A Student Panel member writes about Dr Howard’s literature review: how Cot Death is related to carbon dioxide

Dr Howard, a junior doctor at King’s College Hospital, is currently performing research into a possible link between Sudden Infant Death Syndrome (the sudden and unexplained death of an infant younger than one year old) and carbon dioxide (CO2). The exact causes of Cot Death (Sudden Infant Death Syndrome) are still unknown but it is thought that certain environmental factors, such as the mother smoking whilst the foetus is in the womb and the baby being in a smoking household once born, increase the risk of dying prematurely.

Increased CO2 levels make the blood more acidic and normally specialised cells in the brain detect the CO2 molecules, tailoring the breathing rate accordingly, which in this case means speeding it up so that more carbon dioxide is expelled from the lungs and more oxygen is taken in. However, babies that suddenly die may have a problem with the parts of the brain that detect CO2, meaning that the CO2 level goes up but the brain cells don’t respond to it, so the baby dies when the acidity causes injury to body cells, or when the respiratory rate does not change accordingly.

It was previously thought that brain cells responded to the acid in the blood and that only the cells in the brain stem carried out this function. However, it is being discovered that not only are neurones (nerve cells) in parts of the brain other than the brainstem involved, but also that they are responding to the actual molecule of CO2, rather than pH (blood acidity). Therefore, Dr Howard is looking at where the areas of neurones are that contribute to the response to carbon dioxide as well as what they specifically respond to.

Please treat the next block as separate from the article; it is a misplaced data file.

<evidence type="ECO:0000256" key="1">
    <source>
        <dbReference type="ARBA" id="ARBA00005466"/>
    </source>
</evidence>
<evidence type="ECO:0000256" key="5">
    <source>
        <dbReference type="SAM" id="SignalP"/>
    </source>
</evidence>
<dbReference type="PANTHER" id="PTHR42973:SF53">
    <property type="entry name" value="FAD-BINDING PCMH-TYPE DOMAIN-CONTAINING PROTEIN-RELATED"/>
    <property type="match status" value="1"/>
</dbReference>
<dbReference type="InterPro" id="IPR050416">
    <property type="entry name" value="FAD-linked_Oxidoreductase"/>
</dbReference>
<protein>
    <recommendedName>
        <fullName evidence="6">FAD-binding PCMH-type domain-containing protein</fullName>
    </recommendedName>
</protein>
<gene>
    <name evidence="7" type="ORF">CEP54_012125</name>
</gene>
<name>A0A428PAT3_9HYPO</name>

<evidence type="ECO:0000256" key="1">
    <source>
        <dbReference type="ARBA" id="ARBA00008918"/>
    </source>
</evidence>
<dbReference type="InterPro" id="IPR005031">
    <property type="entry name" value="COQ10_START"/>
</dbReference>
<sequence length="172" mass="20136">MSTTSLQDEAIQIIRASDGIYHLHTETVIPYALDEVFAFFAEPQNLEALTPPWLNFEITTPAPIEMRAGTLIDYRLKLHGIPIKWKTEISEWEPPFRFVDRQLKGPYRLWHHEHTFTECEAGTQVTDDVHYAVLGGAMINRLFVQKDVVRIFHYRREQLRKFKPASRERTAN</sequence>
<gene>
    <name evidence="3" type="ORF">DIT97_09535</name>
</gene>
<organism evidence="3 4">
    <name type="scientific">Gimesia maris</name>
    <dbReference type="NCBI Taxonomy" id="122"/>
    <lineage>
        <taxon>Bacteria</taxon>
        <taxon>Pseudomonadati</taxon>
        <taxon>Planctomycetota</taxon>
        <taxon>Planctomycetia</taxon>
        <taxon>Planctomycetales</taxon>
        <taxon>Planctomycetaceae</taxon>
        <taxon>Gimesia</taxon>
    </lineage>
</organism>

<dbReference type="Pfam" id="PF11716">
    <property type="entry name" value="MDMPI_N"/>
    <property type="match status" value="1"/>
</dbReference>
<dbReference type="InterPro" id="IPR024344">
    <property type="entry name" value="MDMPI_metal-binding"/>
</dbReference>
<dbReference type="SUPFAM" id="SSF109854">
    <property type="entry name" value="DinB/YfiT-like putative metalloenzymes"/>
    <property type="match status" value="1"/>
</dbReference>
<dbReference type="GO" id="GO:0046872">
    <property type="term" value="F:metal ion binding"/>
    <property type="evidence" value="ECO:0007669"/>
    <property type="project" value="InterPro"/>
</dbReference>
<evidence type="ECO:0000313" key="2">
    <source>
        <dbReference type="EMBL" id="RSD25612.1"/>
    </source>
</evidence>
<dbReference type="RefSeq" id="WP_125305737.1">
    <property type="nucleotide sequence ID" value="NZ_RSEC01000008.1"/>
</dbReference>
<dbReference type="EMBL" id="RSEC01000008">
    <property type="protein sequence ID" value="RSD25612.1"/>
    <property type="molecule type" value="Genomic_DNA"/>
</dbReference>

Dr Howard carries out searches of current published papers to obtain background knowledge on her research topic. She also compiles information from current medical journals and research in order to say what the latest thinking is. Her aim is to publish her completed paper on Sudden Infant Death Syndrome in a journal so that the public and other scientific professionals can access a up-to-date summary of the current research into Cot Death.

I was interested in writing about Dr Howard’s research because I wanted to find out more about the dangers of having an excess of carbon dioxide in your blood, despite it being a vital gas for our survival; it truly lives up to the saying that ‘too much of anything is bad’! What’s more, it was completely new to me that failure to respond to surplus CO2 could be one of the causes of Sudden Infant Death Syndrome, which therefore made it a fascinating possibility to delve into. Through producing this summary of Dr Howard’s research, I have gained a richer understanding of the condition, which I hope you will too by reading it.

Lottricia Millett, Student Advisory Panel member, Burntwood School

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